World War One left its mark on most families in Britain and those who worked in farming were no exception.
Our family was one of thousands that sent men to war and helped produce food for the nation.
My father was in the SW Borderers Regiment fighting on the Macedonia front in 1917. He was one of more than 170,000 farmers who left their home and business behind to do their patriotic duty in the Great War.
But hundreds of thousands more farmers stayed on farm to feed the nation at a time when the German U-Boat campaign cut off global trade routes for imported food.
The Women's Land Army was created and an extra 98,000 women were given the opportunity to work on the land. Without them, the harvest would have been much, much smaller.
And the government recognised that skilled farmers who were fighting on the front line were needed back at home. By 1918 more than 66,000 soldiers had returned to Britain to help with the harvest and to produce the food to feed a population of 45million.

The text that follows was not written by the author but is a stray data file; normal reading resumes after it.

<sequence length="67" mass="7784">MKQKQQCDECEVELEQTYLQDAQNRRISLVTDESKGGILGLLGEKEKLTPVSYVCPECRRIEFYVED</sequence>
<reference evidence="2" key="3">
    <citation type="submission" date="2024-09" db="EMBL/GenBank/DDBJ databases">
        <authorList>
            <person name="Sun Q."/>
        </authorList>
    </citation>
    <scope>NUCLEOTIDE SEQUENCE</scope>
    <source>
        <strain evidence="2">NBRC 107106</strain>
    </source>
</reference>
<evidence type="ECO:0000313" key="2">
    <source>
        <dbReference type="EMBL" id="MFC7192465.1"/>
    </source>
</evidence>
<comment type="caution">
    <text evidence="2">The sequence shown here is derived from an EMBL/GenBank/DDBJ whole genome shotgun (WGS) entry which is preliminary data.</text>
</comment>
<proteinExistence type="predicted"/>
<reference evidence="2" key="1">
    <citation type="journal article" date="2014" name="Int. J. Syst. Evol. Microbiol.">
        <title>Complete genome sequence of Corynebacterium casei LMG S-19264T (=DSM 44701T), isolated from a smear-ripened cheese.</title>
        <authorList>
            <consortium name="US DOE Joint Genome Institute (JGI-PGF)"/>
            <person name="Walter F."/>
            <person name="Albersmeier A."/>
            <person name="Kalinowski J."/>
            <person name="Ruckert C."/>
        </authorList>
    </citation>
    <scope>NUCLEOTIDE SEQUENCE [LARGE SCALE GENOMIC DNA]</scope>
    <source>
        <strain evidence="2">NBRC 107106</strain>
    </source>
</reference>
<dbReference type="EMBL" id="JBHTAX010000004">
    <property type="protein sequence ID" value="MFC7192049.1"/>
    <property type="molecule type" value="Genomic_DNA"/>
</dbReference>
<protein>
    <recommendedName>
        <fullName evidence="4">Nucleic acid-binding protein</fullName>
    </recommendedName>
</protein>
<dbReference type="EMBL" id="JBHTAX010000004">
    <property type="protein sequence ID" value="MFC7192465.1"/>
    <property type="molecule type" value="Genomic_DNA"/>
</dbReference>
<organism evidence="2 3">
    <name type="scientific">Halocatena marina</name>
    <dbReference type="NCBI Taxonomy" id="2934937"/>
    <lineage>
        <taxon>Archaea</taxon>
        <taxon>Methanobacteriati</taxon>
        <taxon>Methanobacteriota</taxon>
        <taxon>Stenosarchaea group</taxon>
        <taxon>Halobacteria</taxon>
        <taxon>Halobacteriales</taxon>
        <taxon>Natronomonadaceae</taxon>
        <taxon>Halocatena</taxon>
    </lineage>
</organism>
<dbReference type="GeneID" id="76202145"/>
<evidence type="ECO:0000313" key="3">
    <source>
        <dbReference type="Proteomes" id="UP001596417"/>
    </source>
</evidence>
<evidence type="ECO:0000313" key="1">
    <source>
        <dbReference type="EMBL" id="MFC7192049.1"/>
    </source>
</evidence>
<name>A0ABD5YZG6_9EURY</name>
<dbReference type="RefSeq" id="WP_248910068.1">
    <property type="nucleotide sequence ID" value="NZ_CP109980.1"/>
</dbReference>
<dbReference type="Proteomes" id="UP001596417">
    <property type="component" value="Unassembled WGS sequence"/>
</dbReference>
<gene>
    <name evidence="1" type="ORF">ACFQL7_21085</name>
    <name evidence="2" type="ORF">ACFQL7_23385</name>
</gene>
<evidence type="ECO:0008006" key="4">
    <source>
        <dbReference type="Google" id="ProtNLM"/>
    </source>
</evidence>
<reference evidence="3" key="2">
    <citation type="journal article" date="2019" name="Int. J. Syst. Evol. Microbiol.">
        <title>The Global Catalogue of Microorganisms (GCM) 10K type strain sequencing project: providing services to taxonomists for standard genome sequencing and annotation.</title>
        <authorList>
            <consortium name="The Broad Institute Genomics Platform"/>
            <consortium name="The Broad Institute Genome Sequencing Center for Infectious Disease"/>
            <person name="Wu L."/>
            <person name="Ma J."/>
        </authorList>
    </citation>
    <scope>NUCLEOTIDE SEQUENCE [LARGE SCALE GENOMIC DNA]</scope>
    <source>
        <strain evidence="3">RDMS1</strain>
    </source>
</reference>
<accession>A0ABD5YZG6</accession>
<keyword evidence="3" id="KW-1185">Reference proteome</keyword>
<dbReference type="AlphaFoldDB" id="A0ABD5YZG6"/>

The shortage of labour and horses, many of which were also sent to war, saw the emergence of new technology. By 1918, 6,000 tractors were in operation, $3.2million was invested in US machinery and 400 British Saunderson tractors were ordered by the British Government.
Germany nearly starved us into submission, but thanks to the hard work of farming families we had enough food to last us through the war.
As the farmers from World War One demonstrated, with a supportive government, access to the best science and technology, and leading land management and environmental stewardship, farming and food production can thrive.
Now, as then, British farmers are ready and willing to rise to the global food production challenge that, by 2050, will see an extra two billion people need feeding.